The jazz ideal is this: a hard-blowing, maybe bluesy horn player, sweat drops dripping down his nose, fronting a filterless rhythm section. And the scene, no doubt, is this: Dim and sticky room in the middle a bustling mileau, with taxis and tourists groaning outside, businessmen passing vagrants near the front door, steam rising from the sewer grates. Well, onRead More
by Nick DeRiso Almost certainly written by Paul McCartney in an attempt to mirror some of the heavier, more intellectually raw pieces that John Lennon had begun to craft. Lennon was not outwardly impressed — famously sniffing that it was “the best song Paul ever wrote” — but there are some who think “Why Don’t We Do It?” actually pushedRead More
The late Louisiana blues legend Gatemouth Brown could be a grouchy man. How grouchy? Let’s find out.
by Nick DeRiso They were the Chanteuse, the Wild Hair (in more ways than one) and the Songstress. And now Fleetwood Mac has had a hit album in every decade since the 1970s.
by S. Victor Aaron Soul-jazz was never a major genre, even in its seventies heyday, but the boys from Houston who called themselves The Crusaders were doing it better than just about anyone else then…and now.
by Nick DeRiso Spring time. That means sudden storms, stingingly bright flowers — and birds. Or, for me, Bird. Here are a few recommended Charlie Parker sides to while away the sunshine and showers … “The Legendary Dial Masters, Vols. 1 & 2,” from 1996 on Jazz Classics For beginning listeners, start here instead of Rhino’s two-CD “Yardbird Suite: TheRead More
Lists: Underrated jazz pianists Michael Wolff, Hampton Hawes, Monty Alexander, Sonny Clark, Joe Sample
by S. Victor Aaron Piano records are tough to pick, because there’s always the temptation to include records by Keith Jarrett, Chick Corea and Bill Evans: 1) The Michael Wolff Trio; Jumpstart (1995)Before this guy was twenty, he was already good enough to be playing in Julian “Cannonball” Adderley’s band. For this session, he employs Christian McBride and Tony WilliamsRead More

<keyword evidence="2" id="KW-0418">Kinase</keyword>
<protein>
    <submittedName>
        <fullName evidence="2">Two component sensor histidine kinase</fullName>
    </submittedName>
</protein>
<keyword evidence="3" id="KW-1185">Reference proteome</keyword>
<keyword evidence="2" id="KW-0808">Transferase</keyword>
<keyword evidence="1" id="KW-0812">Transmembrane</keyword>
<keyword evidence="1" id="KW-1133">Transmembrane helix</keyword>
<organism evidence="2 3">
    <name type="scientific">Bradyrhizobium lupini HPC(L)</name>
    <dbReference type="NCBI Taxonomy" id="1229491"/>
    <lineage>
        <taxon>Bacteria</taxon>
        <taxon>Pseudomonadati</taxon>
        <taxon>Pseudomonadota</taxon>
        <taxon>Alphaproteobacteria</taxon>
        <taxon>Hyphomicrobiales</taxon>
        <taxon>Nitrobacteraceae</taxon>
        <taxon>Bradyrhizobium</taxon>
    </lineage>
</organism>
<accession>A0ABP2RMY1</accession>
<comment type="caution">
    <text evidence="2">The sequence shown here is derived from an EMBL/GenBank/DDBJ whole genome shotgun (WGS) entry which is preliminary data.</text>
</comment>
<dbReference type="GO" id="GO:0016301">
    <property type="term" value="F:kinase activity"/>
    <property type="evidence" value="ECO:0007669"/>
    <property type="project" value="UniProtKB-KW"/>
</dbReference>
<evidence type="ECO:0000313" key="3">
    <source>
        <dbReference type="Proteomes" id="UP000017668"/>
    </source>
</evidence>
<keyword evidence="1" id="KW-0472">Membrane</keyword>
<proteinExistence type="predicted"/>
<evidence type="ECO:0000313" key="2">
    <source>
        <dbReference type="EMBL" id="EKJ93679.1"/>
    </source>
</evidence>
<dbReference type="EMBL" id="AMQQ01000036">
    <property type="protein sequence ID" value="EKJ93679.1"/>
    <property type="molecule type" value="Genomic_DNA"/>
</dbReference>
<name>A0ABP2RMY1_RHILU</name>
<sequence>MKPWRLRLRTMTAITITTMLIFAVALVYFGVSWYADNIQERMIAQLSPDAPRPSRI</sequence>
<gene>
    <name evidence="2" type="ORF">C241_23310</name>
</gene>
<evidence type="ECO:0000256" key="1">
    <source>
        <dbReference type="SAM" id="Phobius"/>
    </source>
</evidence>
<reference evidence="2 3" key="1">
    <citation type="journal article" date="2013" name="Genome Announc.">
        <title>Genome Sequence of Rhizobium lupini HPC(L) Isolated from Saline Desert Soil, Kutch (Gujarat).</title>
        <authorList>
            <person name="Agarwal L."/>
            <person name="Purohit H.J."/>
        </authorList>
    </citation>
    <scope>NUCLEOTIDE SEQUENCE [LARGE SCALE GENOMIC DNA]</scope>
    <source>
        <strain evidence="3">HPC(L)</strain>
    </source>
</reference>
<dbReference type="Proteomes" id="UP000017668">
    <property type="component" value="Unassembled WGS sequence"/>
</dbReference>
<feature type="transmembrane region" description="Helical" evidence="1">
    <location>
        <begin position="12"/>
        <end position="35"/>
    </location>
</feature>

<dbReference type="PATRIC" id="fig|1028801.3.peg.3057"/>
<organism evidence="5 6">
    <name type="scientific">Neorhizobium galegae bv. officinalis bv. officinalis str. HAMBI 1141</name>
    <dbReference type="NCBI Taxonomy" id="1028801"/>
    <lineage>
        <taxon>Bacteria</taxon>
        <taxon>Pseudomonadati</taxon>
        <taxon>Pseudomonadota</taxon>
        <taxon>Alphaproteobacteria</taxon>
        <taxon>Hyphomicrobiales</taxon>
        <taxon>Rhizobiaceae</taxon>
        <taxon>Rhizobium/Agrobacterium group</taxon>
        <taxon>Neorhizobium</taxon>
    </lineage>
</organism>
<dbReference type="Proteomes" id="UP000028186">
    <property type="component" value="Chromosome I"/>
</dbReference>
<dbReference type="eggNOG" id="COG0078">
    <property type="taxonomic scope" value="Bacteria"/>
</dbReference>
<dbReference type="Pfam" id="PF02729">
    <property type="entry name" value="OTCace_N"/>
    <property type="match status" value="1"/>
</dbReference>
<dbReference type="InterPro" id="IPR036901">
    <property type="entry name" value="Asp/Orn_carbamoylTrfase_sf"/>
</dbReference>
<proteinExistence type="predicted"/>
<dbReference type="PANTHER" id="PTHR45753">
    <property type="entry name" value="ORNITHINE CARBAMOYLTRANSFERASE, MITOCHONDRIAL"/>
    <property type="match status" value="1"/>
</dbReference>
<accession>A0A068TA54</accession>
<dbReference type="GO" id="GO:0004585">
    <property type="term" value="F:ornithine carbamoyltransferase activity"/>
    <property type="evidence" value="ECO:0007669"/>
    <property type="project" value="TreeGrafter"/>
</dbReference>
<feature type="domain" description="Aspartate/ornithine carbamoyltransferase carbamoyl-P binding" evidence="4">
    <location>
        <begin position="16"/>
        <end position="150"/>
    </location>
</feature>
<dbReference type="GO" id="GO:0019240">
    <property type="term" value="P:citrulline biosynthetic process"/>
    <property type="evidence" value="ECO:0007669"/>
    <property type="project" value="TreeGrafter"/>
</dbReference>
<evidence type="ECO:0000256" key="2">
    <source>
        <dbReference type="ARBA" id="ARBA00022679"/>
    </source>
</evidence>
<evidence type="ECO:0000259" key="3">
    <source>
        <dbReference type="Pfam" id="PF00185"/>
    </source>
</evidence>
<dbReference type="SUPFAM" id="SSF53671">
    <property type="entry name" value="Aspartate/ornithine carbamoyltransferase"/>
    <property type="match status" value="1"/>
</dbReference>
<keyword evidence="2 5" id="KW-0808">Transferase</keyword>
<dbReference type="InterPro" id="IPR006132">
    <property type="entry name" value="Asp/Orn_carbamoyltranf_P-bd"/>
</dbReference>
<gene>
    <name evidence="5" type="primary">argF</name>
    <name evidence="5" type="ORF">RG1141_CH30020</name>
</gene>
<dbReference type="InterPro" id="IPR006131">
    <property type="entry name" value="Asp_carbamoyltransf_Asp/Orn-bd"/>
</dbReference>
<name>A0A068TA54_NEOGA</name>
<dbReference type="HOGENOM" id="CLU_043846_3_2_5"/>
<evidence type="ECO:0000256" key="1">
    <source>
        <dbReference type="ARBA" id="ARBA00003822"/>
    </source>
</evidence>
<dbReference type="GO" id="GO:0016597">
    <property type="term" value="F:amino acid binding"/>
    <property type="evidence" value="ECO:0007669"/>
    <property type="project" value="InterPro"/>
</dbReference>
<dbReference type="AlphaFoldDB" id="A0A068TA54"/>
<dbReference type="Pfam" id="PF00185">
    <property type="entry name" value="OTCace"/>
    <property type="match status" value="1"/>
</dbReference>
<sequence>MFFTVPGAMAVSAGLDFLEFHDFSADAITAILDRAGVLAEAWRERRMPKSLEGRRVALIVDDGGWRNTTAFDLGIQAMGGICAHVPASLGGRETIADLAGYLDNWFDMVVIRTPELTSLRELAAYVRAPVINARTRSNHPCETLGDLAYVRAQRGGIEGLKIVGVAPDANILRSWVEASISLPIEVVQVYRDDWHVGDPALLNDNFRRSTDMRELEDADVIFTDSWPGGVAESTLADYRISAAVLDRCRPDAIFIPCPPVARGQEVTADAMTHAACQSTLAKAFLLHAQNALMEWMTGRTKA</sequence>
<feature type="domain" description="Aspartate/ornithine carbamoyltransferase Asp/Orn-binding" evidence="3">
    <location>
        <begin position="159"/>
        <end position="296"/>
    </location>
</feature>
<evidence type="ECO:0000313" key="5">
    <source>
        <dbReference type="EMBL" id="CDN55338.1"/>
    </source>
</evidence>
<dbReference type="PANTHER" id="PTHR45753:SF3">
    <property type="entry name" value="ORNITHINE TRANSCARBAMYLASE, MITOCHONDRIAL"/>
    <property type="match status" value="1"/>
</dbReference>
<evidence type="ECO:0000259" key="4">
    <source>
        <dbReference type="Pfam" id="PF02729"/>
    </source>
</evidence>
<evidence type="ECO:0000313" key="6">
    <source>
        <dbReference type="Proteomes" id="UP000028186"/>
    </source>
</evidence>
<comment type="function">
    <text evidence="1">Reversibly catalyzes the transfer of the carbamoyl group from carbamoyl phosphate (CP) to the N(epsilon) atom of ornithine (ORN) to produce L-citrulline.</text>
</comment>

Here’s my handful of Miles Davis recordings, following Victor’s terrific list, that you might not have already grown dead-dog sick and tired of: 1. “Amandla,” from 1989.The old man still had it. Don’t believe me? The band (as always) says it all: new altoist Kenny Garrett, pianist Marcus Miller, keyboardist Joey DeFrancesco, tenor Rick Margitza, pianist Joe Sample. “Mr. Pastorius”Read More
Sunnyland Slim, Shakey Horton, Little Brother Montgomery, Memphis Slim – Chicago Piano, 1951-58 (1993)
By Nick DeRiso It you’re interested in Delta piano stylings, as seen through the sieve of Chicago’s mean streets, here’s a great place to begin your journey. Issued by Stan Lewis’s hip-shaking local indie label, “Chicago Piano, 1951-58” features Sunnyland Slim, Little Brother Montgomery, Memphis Slim and others.
by S. Victor Aaron After pulling off what could pass as one of the most improbable comebacks in rock history, Steely Dan re-emerges a mere three years later with another serious effort, Everything Must Go. SD modified its approach to this album somewhat to set it apart from the prior, Grammy-winning Two Against Nature, by going back to analog recordingRead More